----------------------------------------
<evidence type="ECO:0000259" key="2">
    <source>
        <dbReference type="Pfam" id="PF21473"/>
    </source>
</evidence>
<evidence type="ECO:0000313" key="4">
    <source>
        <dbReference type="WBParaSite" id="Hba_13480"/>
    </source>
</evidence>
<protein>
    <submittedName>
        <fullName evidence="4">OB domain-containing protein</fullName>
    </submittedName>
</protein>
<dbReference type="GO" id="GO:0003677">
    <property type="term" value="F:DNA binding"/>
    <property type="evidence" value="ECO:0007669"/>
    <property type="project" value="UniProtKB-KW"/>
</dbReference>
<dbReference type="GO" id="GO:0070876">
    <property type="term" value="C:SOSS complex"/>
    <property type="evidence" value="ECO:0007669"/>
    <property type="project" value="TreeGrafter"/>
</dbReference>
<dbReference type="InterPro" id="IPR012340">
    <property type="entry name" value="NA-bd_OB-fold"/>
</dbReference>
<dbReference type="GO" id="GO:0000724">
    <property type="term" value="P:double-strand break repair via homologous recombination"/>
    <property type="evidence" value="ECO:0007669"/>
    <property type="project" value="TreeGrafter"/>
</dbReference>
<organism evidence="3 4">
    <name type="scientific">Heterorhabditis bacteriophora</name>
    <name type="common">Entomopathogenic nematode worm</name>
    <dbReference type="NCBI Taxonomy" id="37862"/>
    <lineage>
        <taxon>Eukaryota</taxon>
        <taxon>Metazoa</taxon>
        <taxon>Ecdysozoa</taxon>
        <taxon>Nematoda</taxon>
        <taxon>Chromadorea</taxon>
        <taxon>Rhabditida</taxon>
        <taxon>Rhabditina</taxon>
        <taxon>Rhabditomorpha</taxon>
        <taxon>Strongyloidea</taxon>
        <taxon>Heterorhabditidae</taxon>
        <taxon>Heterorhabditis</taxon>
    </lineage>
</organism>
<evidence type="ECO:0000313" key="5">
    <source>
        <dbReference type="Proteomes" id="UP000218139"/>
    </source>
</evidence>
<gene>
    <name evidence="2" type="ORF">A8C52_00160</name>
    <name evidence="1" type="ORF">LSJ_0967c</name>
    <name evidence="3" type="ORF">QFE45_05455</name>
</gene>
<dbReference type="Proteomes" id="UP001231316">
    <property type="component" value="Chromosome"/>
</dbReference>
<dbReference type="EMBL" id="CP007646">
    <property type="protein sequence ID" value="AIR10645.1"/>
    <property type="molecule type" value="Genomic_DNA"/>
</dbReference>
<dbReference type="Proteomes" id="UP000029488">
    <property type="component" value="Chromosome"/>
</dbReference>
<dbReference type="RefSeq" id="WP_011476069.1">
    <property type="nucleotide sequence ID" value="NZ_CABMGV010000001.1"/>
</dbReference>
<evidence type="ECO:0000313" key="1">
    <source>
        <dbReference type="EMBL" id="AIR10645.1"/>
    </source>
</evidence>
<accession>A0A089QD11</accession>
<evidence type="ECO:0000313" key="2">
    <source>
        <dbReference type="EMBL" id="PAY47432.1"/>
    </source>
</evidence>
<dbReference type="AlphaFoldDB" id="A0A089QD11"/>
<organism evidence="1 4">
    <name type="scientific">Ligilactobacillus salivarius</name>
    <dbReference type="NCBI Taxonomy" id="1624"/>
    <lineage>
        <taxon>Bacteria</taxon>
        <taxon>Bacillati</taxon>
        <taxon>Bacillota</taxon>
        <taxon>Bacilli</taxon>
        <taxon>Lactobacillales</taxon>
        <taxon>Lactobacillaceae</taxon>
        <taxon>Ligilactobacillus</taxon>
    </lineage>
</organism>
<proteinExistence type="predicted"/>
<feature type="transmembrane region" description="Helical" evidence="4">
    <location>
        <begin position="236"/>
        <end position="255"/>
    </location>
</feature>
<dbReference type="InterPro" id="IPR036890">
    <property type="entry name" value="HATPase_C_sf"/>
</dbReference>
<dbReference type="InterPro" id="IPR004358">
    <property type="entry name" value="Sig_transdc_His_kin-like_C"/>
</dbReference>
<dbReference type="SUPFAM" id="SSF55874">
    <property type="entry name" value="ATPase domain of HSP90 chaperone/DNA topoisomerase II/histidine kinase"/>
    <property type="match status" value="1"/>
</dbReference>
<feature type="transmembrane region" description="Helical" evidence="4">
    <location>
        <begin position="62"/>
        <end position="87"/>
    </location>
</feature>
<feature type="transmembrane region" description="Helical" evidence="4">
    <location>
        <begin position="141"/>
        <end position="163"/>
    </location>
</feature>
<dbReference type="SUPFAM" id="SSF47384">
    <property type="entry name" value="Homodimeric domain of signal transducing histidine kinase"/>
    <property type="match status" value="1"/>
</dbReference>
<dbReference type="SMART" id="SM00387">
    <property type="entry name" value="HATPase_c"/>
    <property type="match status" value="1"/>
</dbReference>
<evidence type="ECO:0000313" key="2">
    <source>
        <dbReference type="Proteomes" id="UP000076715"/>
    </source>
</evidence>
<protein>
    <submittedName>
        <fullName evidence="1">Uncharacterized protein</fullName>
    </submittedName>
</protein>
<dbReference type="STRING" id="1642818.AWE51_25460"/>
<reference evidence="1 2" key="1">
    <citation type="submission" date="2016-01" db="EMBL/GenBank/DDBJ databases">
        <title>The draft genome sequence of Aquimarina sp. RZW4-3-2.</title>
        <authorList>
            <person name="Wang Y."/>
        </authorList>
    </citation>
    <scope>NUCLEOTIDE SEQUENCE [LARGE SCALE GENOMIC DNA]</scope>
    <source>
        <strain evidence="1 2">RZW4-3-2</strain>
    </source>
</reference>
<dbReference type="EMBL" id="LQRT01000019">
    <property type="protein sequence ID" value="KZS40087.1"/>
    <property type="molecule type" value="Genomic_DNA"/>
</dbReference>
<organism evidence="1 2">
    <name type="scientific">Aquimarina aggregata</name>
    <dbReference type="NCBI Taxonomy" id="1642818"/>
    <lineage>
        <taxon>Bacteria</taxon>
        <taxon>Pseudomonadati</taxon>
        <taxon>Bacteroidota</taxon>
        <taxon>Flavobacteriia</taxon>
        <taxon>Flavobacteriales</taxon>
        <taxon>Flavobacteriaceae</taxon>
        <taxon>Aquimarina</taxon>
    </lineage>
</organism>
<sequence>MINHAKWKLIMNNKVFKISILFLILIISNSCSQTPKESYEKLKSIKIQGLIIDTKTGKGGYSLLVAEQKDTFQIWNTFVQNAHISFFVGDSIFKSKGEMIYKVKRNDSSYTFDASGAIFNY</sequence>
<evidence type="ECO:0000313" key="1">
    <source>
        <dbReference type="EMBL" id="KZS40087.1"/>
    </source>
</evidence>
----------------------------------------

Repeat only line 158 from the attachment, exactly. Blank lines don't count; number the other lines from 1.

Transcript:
    </source>